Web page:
This happened last year that when I used to do pushups, I realized my chest got uneven, and its more than just a bit but still only noticeable to me.

I do wrist pushups properly but don't understand how my chest got uneven. Is it because I might be doing more work with my right hand unknowingly like my right hand is doing more work in pushing myself up?

How can I make sure it doesn't get worse than this? And how can I make it approximately even?

P.S. It can also be the case that my chest was uneven before and I just realized the unevenness after it got more noticeable after pushups.

  • 1
    What do you mean by uneven?
    – Baarn
    Dec 28, 2012 at 12:14
  • @Informaficker Right part of my chest is more developed and more convex in shape.
    – Ashfame
    Dec 28, 2012 at 18:54
  • 1
    How have you diagnosed this "development" difference? Did you measure it? Since you say that you are the only one that notices it, you should question whether or not the difference actually exists. It could be something simple like the direction of lighting.
    – user4644
    Jan 1, 2013 at 21:35
  • There is also a possibility that that is just how your chest is shaped. As @Kate mentions, I would have some independent corroboration (And I don't mean your buddy that will take the chance to heckle you :) )
    – JohnP
    Jan 3, 2013 at 15:15

2 Answers 2


There are a few different things that can cause this:

1. Uneven rib cage. It's possible that the right side of your rib cage could poke out slightly more than the other side, pushing those muscles out further than the other side. I have this issue with my ribs under my upper abdominal muscles, causing a slight bulge (virtually unnoticeable to anyone but me).

2. You're right-handed. If you are more coordinated with the right side of your body, the muscles on that side of your body will generally be slightly larger. For me, no matter how big my muscles have been over the last 12 years of weightlifting, my right arm, right thigh, and right calf muscle have been a half inch larger than the same muscles on the left side. I imagine it's the same for my chest but I don't have a good way to measure the difference.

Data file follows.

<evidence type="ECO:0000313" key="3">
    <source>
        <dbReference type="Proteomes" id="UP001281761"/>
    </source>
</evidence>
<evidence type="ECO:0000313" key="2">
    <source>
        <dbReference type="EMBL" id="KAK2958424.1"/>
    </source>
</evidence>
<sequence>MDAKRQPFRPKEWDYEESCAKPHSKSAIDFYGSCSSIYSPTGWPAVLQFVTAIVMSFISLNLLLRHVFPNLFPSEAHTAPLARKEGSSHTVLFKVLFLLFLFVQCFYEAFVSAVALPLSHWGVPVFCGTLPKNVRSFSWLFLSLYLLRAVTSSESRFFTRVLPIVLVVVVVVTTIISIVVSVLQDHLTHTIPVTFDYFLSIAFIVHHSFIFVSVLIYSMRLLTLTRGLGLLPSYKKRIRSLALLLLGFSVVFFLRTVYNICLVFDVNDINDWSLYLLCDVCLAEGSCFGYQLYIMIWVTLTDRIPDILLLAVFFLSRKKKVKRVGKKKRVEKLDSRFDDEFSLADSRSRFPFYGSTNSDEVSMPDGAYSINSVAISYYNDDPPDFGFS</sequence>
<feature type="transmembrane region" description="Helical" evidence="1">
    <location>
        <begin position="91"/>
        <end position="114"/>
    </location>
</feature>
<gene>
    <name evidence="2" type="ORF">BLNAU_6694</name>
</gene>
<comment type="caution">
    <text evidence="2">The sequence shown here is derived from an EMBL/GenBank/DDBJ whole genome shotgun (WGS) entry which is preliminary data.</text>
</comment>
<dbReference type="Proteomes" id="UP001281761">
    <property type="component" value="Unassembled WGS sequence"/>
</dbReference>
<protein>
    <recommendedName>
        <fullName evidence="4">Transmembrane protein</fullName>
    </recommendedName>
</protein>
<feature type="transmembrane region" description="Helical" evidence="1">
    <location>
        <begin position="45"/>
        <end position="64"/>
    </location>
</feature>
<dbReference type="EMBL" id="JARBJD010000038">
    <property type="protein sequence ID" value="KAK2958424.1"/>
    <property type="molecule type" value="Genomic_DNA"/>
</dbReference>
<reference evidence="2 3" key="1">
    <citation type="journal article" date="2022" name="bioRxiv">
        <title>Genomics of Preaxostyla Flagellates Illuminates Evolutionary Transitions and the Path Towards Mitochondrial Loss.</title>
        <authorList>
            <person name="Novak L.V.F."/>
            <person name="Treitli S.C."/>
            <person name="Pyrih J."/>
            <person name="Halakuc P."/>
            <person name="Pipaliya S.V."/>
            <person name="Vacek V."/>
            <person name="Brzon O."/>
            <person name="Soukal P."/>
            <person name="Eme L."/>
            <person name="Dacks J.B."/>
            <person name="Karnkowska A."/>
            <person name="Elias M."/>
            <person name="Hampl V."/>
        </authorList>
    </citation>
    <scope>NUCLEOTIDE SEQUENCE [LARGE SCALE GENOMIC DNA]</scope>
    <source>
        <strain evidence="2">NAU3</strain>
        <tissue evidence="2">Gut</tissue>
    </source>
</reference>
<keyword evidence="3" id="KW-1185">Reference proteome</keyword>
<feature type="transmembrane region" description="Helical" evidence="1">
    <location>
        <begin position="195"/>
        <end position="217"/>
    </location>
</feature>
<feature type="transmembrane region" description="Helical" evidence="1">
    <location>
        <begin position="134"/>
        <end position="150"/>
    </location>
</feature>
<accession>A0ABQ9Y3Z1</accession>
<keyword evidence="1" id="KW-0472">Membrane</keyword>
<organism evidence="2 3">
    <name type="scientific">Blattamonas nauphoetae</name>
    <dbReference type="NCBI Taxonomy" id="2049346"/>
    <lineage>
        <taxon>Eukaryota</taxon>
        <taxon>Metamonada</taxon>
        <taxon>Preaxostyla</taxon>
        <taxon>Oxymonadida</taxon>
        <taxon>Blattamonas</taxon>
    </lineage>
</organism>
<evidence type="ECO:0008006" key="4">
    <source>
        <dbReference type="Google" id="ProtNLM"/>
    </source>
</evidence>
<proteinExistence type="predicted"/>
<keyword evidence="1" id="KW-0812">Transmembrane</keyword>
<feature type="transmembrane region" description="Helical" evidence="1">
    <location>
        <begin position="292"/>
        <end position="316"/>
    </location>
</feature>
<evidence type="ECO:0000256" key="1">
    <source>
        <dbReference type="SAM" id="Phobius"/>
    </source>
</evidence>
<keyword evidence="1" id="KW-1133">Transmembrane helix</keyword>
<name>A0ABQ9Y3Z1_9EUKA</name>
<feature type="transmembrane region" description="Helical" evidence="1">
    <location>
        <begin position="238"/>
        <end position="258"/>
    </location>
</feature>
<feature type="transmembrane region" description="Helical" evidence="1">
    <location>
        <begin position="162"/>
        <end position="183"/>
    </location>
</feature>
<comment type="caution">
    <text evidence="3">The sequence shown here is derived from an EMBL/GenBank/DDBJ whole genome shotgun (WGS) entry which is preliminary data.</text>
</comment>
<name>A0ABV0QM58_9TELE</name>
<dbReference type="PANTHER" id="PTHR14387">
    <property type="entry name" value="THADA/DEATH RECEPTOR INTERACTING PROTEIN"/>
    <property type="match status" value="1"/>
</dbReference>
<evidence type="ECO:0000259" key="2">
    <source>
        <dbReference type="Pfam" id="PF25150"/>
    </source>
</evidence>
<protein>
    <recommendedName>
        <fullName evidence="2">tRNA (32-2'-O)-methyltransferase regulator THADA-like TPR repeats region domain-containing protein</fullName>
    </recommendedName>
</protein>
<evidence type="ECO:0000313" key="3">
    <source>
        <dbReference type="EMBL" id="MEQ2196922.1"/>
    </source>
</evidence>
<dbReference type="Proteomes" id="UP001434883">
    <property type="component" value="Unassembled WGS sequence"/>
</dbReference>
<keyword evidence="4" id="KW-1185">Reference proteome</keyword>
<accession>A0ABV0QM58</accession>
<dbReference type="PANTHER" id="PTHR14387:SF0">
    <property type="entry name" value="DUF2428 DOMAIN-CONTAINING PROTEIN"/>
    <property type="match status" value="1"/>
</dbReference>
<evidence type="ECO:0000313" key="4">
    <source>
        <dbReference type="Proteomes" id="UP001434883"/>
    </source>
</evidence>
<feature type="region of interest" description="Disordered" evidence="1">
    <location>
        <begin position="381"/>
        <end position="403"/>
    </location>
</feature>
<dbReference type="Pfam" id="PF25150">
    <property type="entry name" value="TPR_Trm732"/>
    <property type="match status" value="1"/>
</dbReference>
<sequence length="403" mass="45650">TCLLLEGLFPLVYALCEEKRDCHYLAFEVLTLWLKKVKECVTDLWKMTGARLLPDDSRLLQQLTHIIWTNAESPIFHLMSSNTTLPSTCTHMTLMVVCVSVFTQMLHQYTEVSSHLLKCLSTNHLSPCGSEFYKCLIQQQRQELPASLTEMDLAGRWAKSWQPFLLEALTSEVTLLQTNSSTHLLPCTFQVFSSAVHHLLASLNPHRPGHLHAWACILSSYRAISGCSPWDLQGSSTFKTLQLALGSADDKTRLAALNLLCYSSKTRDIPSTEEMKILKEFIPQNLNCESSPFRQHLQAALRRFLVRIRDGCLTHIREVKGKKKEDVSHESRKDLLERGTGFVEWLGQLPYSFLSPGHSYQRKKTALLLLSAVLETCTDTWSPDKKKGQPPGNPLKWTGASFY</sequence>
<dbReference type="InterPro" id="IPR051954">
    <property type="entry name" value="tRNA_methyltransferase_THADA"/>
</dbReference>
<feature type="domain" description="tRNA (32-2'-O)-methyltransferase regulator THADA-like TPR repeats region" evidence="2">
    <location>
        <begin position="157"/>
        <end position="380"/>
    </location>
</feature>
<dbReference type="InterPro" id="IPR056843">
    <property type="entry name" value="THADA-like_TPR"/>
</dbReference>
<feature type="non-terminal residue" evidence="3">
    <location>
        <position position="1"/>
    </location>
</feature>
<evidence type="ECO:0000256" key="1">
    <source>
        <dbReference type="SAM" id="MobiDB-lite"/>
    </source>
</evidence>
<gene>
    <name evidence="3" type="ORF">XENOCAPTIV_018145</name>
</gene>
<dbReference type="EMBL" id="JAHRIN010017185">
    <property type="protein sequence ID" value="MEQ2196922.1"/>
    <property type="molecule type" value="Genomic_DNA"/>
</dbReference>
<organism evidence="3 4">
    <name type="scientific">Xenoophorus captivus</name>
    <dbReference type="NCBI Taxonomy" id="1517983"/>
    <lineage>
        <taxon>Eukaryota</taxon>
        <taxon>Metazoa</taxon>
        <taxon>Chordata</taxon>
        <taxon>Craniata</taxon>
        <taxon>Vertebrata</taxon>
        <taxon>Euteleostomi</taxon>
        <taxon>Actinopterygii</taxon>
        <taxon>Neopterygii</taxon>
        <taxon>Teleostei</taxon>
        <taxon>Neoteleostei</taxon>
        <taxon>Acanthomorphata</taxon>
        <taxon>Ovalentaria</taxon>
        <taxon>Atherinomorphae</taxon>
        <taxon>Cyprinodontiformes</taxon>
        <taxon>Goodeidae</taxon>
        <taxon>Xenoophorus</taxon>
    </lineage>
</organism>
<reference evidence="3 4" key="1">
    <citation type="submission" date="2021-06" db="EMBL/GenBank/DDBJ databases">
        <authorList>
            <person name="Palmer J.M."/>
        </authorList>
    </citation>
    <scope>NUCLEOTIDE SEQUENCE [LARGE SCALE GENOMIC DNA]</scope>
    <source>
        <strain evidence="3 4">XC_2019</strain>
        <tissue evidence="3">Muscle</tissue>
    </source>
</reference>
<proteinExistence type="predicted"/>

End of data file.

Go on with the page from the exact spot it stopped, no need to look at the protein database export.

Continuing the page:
3. You could be pushing unevenly. If you are right-dominant, it's very easy to push more of your body weight with your right-sided muscles because they are stronger, and the movement is easier to perform that way. If you go to a gym, you can often see people bench pressing unevenly in such a way that more of the weight is applied to the stronger arm.

The cure: Be conscious of your body and how you're pushing your body weight. Try to engage both sides evenly. If that still isn't enough, shift your body weight closer to your left hand to increase the load on your left pectoral muscle. When the left pectoral has reached complete failure, stop, even if you could still push out another rep or two if you shifted your weight toward your right hand.

Also, don't just do one pushup variation. Do your research or do some experimenting and find 10-20 pushup variations if you want to build a full, strong and even chest.

  • Or, start adding weight by switching to bench press and overhead press. Your current differences will be masked by larger strength gains. No need for 10-20 variations...
    – user4644
    Jan 1, 2013 at 21:33
  • My answer was assuming gym access wasn't available or the person was intentionally performing body weight strength training. I did body weight strength training exclusively for 2 years and built a very solid chest through approximately 30 pushup variations and training to failure (though it obviously doesn't compare to my chest now that I'm training with weights). But Kate is right, weight training will mask that difference if you ensure you're pressing evenly.
    – Shane
    Jan 1, 2013 at 21:41

The obvious "cure" is to try to exercise both sides evenly.

You can try:

a) Instead of doing push ups you can do bench presses with dumbbells.

b) You can do push ups with your feet on a swiss ball a wobble cushion.

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